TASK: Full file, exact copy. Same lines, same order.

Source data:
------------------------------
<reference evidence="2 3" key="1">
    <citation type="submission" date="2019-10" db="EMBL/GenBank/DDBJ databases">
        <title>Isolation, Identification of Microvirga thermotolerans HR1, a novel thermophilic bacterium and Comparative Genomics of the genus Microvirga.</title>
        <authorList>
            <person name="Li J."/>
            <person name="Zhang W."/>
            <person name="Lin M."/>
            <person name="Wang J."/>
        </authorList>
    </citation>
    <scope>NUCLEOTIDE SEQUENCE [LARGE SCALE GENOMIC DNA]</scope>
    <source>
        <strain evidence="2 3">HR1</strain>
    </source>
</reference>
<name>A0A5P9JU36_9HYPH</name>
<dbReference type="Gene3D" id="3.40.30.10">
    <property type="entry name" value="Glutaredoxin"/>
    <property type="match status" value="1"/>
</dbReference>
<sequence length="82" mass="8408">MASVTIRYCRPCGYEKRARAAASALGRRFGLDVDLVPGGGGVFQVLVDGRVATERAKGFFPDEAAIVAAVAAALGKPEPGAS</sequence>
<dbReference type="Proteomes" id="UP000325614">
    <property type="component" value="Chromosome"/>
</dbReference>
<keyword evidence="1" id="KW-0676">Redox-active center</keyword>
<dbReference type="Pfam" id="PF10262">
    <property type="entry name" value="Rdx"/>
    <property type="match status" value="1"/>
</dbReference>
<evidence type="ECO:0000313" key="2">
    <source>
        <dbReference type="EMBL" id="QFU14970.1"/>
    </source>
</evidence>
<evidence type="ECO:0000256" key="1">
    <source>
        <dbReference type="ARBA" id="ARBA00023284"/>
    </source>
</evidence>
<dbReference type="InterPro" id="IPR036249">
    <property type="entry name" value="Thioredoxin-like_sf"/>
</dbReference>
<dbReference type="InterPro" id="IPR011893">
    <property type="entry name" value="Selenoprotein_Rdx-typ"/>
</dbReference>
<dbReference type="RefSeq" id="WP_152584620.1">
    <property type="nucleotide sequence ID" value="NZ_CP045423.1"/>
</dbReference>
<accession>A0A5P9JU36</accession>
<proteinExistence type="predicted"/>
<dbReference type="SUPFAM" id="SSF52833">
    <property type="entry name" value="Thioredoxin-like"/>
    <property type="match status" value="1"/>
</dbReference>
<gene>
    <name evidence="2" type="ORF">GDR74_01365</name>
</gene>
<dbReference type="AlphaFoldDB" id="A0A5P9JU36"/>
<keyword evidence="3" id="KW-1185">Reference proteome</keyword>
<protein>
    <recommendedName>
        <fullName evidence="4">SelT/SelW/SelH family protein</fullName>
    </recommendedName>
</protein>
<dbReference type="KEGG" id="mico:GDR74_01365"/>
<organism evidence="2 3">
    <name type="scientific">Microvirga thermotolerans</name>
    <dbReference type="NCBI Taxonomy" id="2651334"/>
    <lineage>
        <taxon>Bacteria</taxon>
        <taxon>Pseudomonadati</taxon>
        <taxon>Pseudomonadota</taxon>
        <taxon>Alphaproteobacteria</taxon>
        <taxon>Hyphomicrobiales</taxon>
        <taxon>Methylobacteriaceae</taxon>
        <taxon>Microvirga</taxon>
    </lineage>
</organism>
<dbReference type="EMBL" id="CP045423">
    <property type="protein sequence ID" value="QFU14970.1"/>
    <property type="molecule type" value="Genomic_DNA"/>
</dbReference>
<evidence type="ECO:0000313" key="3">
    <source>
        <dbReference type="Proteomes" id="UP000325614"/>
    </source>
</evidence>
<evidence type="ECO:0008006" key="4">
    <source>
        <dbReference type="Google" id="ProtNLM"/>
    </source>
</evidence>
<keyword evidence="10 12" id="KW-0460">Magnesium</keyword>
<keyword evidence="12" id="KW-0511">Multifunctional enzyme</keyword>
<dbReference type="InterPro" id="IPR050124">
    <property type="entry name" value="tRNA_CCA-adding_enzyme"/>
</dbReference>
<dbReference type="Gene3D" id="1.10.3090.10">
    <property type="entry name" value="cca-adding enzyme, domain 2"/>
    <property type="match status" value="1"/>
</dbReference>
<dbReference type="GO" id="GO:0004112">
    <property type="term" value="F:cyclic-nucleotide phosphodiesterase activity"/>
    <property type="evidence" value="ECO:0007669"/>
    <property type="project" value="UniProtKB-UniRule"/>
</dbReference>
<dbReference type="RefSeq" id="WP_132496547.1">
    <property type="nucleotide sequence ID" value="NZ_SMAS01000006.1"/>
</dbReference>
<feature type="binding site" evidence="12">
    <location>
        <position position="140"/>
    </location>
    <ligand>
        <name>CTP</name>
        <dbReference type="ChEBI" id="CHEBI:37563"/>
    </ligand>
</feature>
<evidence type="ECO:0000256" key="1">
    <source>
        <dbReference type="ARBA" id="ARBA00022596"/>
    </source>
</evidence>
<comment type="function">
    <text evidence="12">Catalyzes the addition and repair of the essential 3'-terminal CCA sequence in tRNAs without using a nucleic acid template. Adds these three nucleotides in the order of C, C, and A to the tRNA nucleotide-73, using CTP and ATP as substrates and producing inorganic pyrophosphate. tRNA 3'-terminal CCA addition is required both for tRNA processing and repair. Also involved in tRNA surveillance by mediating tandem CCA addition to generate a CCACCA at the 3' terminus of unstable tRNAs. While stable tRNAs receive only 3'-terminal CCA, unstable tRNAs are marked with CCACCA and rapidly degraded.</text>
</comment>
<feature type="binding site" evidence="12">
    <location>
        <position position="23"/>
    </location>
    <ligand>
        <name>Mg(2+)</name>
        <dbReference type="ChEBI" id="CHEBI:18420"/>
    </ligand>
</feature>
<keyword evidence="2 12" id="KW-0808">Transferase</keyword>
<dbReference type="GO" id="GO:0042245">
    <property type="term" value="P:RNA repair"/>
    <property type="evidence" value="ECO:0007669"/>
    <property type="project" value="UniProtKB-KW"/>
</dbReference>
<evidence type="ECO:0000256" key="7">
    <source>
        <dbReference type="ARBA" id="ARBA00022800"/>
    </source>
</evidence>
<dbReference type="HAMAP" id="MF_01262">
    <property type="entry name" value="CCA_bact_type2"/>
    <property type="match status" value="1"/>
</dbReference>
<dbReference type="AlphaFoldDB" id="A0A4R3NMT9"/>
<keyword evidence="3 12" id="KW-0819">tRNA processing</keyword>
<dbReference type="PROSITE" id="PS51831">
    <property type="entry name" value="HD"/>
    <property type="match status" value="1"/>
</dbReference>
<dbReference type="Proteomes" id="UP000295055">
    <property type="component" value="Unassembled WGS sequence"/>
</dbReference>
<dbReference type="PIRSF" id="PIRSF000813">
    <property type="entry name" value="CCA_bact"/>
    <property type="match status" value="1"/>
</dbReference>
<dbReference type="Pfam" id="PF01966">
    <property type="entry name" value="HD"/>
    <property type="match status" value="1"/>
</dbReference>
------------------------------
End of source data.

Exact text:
<reference evidence="2 3" key="1">
    <citation type="submission" date="2019-10" db="EMBL/GenBank/DDBJ databases">
        <title>Isolation, Identification of Microvirga thermotolerans HR1, a novel thermophilic bacterium and Comparative Genomics of the genus Microvirga.</title>
        <authorList>
            <person name="Li J."/>
            <person name="Zhang W."/>
            <person name="Lin M."/>
            <person name="Wang J."/>
        </authorList>
    </citation>
    <scope>NUCLEOTIDE SEQUENCE [LARGE SCALE GENOMIC DNA]</scope>
    <source>
        <strain evidence="2 3">HR1</strain>
    </source>
</reference>
<name>A0A5P9JU36_9HYPH</name>
<dbReference type="Gene3D" id="3.40.30.10">
    <property type="entry name" value="Glutaredoxin"/>
    <property type="match status" value="1"/>
</dbReference>
<sequence length="82" mass="8408">MASVTIRYCRPCGYEKRARAAASALGRRFGLDVDLVPGGGGVFQVLVDGRVATERAKGFFPDEAAIVAAVAAALGKPEPGAS</sequence>
<dbReference type="Proteomes" id="UP000325614">
    <property type="component" value="Chromosome"/>
</dbReference>
<keyword evidence="1" id="KW-0676">Redox-active center</keyword>
<dbReference type="Pfam" id="PF10262">
    <property type="entry name" value="Rdx"/>
    <property type="match status" value="1"/>
</dbReference>
<evidence type="ECO:0000313" key="2">
    <source>
        <dbReference type="EMBL" id="QFU14970.1"/>
    </source>
</evidence>
<evidence type="ECO:0000256" key="1">
    <source>
        <dbReference type="ARBA" id="ARBA00023284"/>
    </source>
</evidence>
<dbReference type="InterPro" id="IPR036249">
    <property type="entry name" value="Thioredoxin-like_sf"/>
</dbReference>
<dbReference type="InterPro" id="IPR011893">
    <property type="entry name" value="Selenoprotein_Rdx-typ"/>
</dbReference>
<dbReference type="RefSeq" id="WP_152584620.1">
    <property type="nucleotide sequence ID" value="NZ_CP045423.1"/>
</dbReference>
<accession>A0A5P9JU36</accession>
<proteinExistence type="predicted"/>
<dbReference type="SUPFAM" id="SSF52833">
    <property type="entry name" value="Thioredoxin-like"/>
    <property type="match status" value="1"/>
</dbReference>
<gene>
    <name evidence="2" type="ORF">GDR74_01365</name>
</gene>
<dbReference type="AlphaFoldDB" id="A0A5P9JU36"/>
<keyword evidence="3" id="KW-1185">Reference proteome</keyword>
<protein>
    <recommendedName>
        <fullName evidence="4">SelT/SelW/SelH family protein</fullName>
    </recommendedName>
</protein>
<dbReference type="KEGG" id="mico:GDR74_01365"/>
<organism evidence="2 3">
    <name type="scientific">Microvirga thermotolerans</name>
    <dbReference type="NCBI Taxonomy" id="2651334"/>
    <lineage>
        <taxon>Bacteria</taxon>
        <taxon>Pseudomonadati</taxon>
        <taxon>Pseudomonadota</taxon>
        <taxon>Alphaproteobacteria</taxon>
        <taxon>Hyphomicrobiales</taxon>
        <taxon>Methylobacteriaceae</taxon>
        <taxon>Microvirga</taxon>
    </lineage>
</organism>
<dbReference type="EMBL" id="CP045423">
    <property type="protein sequence ID" value="QFU14970.1"/>
    <property type="molecule type" value="Genomic_DNA"/>
</dbReference>
<evidence type="ECO:0000313" key="3">
    <source>
        <dbReference type="Proteomes" id="UP000325614"/>
    </source>
</evidence>
<evidence type="ECO:0008006" key="4">
    <source>
        <dbReference type="Google" id="ProtNLM"/>
    </source>
</evidence>
<keyword evidence="10 12" id="KW-0460">Magnesium</keyword>
<keyword evidence="12" id="KW-0511">Multifunctional enzyme</keyword>
<dbReference type="InterPro" id="IPR050124">
    <property type="entry name" value="tRNA_CCA-adding_enzyme"/>
</dbReference>
<dbReference type="Gene3D" id="1.10.3090.10">
    <property type="entry name" value="cca-adding enzyme, domain 2"/>
    <property type="match status" value="1"/>
</dbReference>
<dbReference type="GO" id="GO:0004112">
    <property type="term" value="F:cyclic-nucleotide phosphodiesterase activity"/>
    <property type="evidence" value="ECO:0007669"/>
    <property type="project" value="UniProtKB-UniRule"/>
</dbReference>
<dbReference type="RefSeq" id="WP_132496547.1">
    <property type="nucleotide sequence ID" value="NZ_SMAS01000006.1"/>
</dbReference>
<feature type="binding site" evidence="12">
    <location>
        <position position="140"/>
    </location>
    <ligand>
        <name>CTP</name>
        <dbReference type="ChEBI" id="CHEBI:37563"/>
    </ligand>
</feature>
<evidence type="ECO:0000256" key="1">
    <source>
        <dbReference type="ARBA" id="ARBA00022596"/>
    </source>
</evidence>
<comment type="function">
    <text evidence="12">Catalyzes the addition and repair of the essential 3'-terminal CCA sequence in tRNAs without using a nucleic acid template. Adds these three nucleotides in the order of C, C, and A to the tRNA nucleotide-73, using CTP and ATP as substrates and producing inorganic pyrophosphate. tRNA 3'-terminal CCA addition is required both for tRNA processing and repair. Also involved in tRNA surveillance by mediating tandem CCA addition to generate a CCACCA at the 3' terminus of unstable tRNAs. While stable tRNAs receive only 3'-terminal CCA, unstable tRNAs are marked with CCACCA and rapidly degraded.</text>
</comment>
<feature type="binding site" evidence="12">
    <location>
        <position position="23"/>
    </location>
    <ligand>
        <name>Mg(2+)</name>
        <dbReference type="ChEBI" id="CHEBI:18420"/>
    </ligand>
</feature>
<keyword evidence="2 12" id="KW-0808">Transferase</keyword>
<dbReference type="GO" id="GO:0042245">
    <property type="term" value="P:RNA repair"/>
    <property type="evidence" value="ECO:0007669"/>
    <property type="project" value="UniProtKB-KW"/>
</dbReference>
<evidence type="ECO:0000256" key="7">
    <source>
        <dbReference type="ARBA" id="ARBA00022800"/>
    </source>
</evidence>
<dbReference type="HAMAP" id="MF_01262">
    <property type="entry name" value="CCA_bact_type2"/>
    <property type="match status" value="1"/>
</dbReference>
<dbReference type="AlphaFoldDB" id="A0A4R3NMT9"/>
<keyword evidence="3 12" id="KW-0819">tRNA processing</keyword>
<dbReference type="PROSITE" id="PS51831">
    <property type="entry name" value="HD"/>
    <property type="match status" value="1"/>
</dbReference>
<dbReference type="Proteomes" id="UP000295055">
    <property type="component" value="Unassembled WGS sequence"/>
</dbReference>
<dbReference type="PIRSF" id="PIRSF000813">
    <property type="entry name" value="CCA_bact"/>
    <property type="match status" value="1"/>
</dbReference>
<dbReference type="Pfam" id="PF01966">
    <property type="entry name" value="HD"/>
    <property type="match status" value="1"/>
</dbReference>